Northwoods lake level monitoring effort has long-term goals
By Eileen Persike
Lake level monitoring will continue in Vilas County, thanks in part to a pair of grants the North Lakeland Discovery Center (NLDC) received. Since 2010 NLDC, located in Manitowish Waters, has coordinated the monitoring on 22 lakes; the data is recorded weekly by citizen scientists. Helping fund the work through grants are the Xcel Energy Foundation and the Wisconsin Department of Natural Resources.
The Discovery Center monitors 22 lakes for this project and 18 are monitored by Lac du Flambeau. It is one of the state’s largest and longest-running projects of its kind.
Record low lake levels in 2008 led to the formation of lake level monitoring networks comprised of concerned citizens and lake property owners. According to the NDLC water program coordinator, the monitoring fosters a sense of stewardship between the volunteers and their lakes.
“The volunteers go to their lake to record the lake level at least once a week, and begin to notice changes in their lakes over time,” said Emily Heald. “Many of them often start with lake level monitoring and become involved in other volunteer lake monitoring activities. Volunteers begin to care more about their shared resources, and therefore are more likely to be advocates for healthy lakes.”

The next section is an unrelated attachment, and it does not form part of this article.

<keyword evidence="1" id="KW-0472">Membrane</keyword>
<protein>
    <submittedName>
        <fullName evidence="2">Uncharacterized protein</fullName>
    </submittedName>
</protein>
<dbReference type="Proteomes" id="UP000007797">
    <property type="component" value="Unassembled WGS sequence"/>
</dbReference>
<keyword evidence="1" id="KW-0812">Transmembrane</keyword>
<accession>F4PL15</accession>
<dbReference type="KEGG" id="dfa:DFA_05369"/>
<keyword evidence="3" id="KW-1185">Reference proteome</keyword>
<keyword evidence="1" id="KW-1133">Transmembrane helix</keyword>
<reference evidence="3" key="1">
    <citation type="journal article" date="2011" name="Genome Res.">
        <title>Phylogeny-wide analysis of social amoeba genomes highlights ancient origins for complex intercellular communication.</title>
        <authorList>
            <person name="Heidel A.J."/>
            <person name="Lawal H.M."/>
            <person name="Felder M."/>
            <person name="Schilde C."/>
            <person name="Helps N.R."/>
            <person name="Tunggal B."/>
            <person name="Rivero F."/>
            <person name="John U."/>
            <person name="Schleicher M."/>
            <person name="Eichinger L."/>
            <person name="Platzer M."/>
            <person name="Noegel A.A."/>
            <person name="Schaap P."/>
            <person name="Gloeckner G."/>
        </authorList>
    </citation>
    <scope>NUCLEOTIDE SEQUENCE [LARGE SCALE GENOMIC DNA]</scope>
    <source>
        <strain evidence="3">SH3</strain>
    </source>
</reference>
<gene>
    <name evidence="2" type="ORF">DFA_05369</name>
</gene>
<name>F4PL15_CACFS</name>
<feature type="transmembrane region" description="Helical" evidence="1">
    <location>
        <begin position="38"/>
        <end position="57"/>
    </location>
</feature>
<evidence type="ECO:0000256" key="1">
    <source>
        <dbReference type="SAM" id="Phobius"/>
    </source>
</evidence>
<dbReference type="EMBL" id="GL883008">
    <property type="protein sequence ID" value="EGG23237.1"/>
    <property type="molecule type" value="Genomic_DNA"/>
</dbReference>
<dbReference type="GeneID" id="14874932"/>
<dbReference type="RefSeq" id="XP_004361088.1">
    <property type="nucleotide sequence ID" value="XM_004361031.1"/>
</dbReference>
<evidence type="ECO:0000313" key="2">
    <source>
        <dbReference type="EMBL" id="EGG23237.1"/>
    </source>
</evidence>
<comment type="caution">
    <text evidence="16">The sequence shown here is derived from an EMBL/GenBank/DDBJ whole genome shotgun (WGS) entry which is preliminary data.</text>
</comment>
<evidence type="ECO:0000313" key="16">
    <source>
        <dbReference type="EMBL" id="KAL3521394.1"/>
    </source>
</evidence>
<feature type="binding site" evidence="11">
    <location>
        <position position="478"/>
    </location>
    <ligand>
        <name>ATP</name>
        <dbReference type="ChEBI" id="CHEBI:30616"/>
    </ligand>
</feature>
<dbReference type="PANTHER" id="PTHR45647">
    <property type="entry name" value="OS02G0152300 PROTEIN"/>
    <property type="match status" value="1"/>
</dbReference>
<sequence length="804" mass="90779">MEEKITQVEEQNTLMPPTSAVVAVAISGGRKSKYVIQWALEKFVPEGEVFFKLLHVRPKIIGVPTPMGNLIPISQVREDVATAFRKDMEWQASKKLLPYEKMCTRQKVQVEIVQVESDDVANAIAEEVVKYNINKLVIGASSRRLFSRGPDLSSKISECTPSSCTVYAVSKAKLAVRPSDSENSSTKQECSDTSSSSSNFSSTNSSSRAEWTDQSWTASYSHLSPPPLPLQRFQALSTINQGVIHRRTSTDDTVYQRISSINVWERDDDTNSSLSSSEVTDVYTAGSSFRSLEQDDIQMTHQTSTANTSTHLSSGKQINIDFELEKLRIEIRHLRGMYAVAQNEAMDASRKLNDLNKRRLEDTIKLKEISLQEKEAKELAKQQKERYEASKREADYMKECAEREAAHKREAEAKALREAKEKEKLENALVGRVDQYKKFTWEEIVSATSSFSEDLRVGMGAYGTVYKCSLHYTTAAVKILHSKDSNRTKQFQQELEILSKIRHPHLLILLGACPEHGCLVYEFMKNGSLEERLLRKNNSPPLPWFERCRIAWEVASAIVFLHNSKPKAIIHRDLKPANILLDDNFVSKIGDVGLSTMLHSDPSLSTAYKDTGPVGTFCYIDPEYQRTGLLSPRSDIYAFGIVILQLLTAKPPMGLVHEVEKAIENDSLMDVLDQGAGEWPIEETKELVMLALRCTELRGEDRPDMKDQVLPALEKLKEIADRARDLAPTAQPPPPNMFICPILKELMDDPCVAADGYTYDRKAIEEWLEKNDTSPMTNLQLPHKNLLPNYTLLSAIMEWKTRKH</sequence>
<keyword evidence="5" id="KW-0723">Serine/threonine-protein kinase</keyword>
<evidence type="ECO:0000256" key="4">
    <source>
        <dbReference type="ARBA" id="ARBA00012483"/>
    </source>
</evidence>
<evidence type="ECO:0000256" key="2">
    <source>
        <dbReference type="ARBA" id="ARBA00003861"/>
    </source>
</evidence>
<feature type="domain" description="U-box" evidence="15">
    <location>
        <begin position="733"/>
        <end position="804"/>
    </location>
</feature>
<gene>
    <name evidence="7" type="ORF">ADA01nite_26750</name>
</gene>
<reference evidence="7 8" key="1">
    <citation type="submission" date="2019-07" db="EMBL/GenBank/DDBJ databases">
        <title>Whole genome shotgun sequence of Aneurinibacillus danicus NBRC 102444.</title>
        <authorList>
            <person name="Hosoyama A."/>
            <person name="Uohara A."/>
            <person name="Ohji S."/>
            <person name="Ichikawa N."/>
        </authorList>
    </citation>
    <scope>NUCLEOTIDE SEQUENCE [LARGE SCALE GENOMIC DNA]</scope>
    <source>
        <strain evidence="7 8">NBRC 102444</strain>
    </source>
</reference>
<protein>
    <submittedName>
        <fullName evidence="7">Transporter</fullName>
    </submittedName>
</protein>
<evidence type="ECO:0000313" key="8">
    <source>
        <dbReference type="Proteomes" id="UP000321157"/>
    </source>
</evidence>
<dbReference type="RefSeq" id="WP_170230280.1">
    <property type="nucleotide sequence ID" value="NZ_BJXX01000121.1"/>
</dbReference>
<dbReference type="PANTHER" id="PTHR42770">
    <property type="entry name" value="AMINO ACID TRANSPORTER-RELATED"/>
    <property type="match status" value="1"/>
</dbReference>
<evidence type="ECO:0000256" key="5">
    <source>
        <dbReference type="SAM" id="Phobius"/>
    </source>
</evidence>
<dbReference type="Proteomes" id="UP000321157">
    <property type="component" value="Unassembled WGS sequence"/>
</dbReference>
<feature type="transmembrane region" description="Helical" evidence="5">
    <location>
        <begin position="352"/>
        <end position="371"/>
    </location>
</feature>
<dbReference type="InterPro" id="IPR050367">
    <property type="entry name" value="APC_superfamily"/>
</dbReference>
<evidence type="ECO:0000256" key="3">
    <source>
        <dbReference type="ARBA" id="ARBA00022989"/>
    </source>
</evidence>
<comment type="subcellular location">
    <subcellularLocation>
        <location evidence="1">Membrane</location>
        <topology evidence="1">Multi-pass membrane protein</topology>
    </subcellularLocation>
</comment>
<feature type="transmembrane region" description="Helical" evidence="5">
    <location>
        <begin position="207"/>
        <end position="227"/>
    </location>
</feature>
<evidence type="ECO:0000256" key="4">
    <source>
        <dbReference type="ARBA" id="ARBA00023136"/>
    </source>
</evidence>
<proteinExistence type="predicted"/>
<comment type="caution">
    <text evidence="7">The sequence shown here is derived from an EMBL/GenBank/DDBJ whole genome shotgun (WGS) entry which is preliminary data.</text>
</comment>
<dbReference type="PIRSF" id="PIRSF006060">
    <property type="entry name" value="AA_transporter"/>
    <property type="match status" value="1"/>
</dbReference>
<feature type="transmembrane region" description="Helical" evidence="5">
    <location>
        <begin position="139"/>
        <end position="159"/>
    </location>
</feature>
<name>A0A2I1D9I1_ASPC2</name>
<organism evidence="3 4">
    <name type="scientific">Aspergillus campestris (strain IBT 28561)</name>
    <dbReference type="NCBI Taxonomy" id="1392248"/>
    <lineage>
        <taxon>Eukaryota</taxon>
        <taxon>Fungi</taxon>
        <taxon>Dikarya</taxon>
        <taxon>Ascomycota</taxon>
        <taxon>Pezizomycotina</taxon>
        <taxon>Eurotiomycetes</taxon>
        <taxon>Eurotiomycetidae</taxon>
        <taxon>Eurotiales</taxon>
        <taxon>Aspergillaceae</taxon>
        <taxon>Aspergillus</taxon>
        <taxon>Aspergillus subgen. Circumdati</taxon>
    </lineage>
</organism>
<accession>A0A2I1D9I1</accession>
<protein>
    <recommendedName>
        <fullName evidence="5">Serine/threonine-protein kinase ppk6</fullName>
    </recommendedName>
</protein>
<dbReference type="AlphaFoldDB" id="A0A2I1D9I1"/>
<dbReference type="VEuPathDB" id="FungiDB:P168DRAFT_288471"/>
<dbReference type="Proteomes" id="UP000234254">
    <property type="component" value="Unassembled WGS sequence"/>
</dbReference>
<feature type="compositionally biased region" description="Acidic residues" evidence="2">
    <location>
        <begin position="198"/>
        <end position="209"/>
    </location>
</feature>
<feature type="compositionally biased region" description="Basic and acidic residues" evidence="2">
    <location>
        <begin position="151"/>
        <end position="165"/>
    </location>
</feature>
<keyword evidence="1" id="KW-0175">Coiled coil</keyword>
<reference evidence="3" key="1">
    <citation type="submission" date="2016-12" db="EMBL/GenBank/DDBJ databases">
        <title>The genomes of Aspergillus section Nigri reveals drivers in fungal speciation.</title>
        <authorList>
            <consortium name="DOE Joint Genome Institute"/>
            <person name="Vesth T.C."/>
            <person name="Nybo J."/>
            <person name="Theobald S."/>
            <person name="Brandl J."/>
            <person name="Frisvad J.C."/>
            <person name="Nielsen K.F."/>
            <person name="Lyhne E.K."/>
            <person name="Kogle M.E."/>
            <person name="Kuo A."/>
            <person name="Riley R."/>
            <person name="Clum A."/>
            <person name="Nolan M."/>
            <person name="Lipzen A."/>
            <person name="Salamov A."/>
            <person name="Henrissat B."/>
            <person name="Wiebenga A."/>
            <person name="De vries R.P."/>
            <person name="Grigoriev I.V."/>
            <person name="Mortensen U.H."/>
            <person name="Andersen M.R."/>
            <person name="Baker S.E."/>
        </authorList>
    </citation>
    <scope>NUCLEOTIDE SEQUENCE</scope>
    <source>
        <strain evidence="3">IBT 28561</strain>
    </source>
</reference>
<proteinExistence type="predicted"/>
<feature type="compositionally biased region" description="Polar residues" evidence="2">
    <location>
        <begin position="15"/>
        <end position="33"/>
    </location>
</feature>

Data gathered are then used to compare how different lake types respond to precipitation events, both spatially and over time. The four main goals of the project are to ensure long-term data accuracy and precision, promote statistically sound volunteer data collection, to ensure long-term engagement, and promotion of citizen science and public data sharing.
“You need many, many years of data to be able to analyze climate effects,” Heald said. “Just a few years and all you see are the effects of annual variability in weather. Long-term monitoring enables us to study trends over time.”
The data generated will also aid efforts across the state and help users better anticipate natural water level fluctuations. Some lakes, Heald noted, are starting to use the lake level information as a basis for setting times of slow no wake.
“This is especially important during times of high water, which we have experienced the last few years,” Heald said. “Water levels affect water quality and clarity, habitat, fish, invasive species and recreational usage of lakes.”
For more information on the Discovery Center or the monitoring program, visit discoverycenter.net.